A total of 141 questionnaires were collected during the 9-months period from December 2020 to August 2021. All the scales were adapted from previous research. In this research, job insecurity was quantified with the scale that was introduced by Witte [23], and the items for psychological distress was quantified by Kessler Psychological Distress Scale [50, 51] in which the items related to nervousness or restlessness occurred during the COVID-19 pandemic. Perceived supervisory support adapted from Chen and Wu [45] and turnover intention was computed using the scale designed by Anasori et al. [52].


The data was analyzed using the Partial Least Squares Structural Equation Modeling (PLS-SEM) approach, that has three advantages coinciding with the goals as well as this research’s characteristics: PLS is suggested for models which emphasize theory development [53] it has a permanent ability to calculate a cause-and-effect relationship model [54]; and it requires the lowest demand towards the measurement scales like the sample size as well as conditions for normality [55]. This made it a specifically appropriate technique for this research. In this research, SmartPLS 3.3.3 software was employed in estimating the suggested model (see Fig. 1).

4.1Respondent demographics

Most respondents were male (62%), with most working experience between 3 to 6 years and about 45% of them with a college degree (see Table 1). Data collection was conducted among hotel employees at Klang Valley, Malaysia. Klang Valley is among the cities in Peninsular Malaysia, which is a melting pot of cultures, where the economy thrives and the residents have different income and academic level, purchasing power, ethnicity, and religion [56]. According to these traits, this population is a sample that is desired and represents the best proxy in examining turnover intention during this COVID-19 outbreak in Malaysia.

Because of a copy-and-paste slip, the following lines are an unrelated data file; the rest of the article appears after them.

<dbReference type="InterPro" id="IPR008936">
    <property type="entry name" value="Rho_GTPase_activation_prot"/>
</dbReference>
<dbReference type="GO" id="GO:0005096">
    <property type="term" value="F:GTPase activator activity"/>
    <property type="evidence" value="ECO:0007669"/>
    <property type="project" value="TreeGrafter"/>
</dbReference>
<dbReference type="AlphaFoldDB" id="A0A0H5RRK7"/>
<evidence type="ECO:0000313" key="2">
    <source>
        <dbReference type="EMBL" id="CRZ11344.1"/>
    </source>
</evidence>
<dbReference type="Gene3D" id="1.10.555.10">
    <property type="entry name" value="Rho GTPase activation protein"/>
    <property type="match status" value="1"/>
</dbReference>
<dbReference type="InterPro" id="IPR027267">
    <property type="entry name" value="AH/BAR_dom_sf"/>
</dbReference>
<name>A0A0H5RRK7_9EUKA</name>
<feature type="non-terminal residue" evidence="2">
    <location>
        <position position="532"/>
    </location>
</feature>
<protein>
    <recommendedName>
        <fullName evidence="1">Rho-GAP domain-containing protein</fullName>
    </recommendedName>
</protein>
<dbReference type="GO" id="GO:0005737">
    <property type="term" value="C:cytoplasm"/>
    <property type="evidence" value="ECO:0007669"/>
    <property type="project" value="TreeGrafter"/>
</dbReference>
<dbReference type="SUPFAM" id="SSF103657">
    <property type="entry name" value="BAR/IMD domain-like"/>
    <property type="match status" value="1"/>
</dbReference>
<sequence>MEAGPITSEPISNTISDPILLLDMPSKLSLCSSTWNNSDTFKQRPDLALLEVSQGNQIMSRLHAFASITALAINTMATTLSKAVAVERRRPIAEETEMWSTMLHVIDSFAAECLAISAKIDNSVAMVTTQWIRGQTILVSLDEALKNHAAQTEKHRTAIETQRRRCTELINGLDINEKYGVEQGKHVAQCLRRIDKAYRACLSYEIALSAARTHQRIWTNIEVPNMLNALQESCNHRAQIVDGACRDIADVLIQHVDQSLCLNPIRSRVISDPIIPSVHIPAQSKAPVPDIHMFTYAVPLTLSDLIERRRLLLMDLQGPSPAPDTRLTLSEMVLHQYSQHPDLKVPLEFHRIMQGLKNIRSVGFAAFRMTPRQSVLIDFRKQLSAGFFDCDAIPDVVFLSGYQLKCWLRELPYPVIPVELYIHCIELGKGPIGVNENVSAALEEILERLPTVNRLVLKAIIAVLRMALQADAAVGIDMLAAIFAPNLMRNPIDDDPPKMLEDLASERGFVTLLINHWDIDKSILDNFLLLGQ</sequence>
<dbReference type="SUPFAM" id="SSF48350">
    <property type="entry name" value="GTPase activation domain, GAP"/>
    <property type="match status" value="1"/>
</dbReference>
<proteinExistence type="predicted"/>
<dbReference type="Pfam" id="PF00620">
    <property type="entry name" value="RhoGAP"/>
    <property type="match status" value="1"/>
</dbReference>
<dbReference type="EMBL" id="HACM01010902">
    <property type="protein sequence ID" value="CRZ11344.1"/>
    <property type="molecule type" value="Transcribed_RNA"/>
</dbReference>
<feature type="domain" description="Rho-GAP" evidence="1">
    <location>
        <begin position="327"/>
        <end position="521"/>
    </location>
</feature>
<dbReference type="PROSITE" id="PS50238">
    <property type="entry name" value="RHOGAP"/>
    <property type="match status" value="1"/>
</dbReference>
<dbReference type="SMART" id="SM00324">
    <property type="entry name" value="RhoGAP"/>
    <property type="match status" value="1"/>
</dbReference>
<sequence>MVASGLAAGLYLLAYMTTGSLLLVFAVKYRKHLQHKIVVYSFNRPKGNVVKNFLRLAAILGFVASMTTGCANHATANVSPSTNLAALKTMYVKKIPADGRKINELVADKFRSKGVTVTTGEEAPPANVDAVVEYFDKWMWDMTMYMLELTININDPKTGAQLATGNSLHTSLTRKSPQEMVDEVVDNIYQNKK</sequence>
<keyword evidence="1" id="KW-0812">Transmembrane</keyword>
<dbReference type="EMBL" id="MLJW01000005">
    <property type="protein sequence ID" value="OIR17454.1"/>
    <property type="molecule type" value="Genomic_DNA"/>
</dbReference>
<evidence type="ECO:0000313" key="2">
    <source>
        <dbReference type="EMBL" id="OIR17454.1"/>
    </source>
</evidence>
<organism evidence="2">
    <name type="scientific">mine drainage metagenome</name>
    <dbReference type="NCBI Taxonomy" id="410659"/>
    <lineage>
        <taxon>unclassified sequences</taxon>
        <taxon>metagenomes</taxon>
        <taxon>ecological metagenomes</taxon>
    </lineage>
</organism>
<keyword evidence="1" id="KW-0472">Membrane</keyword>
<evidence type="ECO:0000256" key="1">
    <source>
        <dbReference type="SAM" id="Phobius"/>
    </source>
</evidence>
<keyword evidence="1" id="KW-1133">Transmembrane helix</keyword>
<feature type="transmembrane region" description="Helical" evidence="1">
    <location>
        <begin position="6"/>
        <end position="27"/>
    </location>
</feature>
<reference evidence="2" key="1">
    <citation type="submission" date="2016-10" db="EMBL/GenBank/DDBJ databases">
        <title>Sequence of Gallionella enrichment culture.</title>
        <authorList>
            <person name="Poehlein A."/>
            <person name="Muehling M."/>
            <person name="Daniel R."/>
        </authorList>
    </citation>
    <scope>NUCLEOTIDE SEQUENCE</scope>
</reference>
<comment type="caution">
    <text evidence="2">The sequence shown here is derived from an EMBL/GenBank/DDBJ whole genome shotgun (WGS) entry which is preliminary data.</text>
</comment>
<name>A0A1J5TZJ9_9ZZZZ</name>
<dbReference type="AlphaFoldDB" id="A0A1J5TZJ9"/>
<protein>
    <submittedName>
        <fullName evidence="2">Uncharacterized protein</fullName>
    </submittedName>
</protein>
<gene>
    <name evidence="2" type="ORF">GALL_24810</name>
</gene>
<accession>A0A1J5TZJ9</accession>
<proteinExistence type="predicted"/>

Table 1

Demographic profile (n = 141)

Above 4896.4
Organizational tenure (in years)
Less than 2 years2417.0
More than 10 years4028.4
Education level
Bachelor degree or higher3222.7
Secondary/high school4632.6
Some college education6344.7

4.2Measurement model

Factor loadings, average variance extracted (AVE) and composite reliability (CR) are employed in assessing convergent validity [57]. The suggested value of 0.5 was exceeded by all the item loadings, the construct CR values are larger than 0.7 and the AVE values exceeded the 0.5 threshold value [57] (see Table 2). Hence, convergent validity is well established in the dataset.

Table 2

Assessment of measurement model on loading, CR and AVE

Job insecurityThere are chances I will lose my job soon.0.8870.9080.768
I feel insecure about my future job.0.8
In the near future, I think I may lose my job.0.936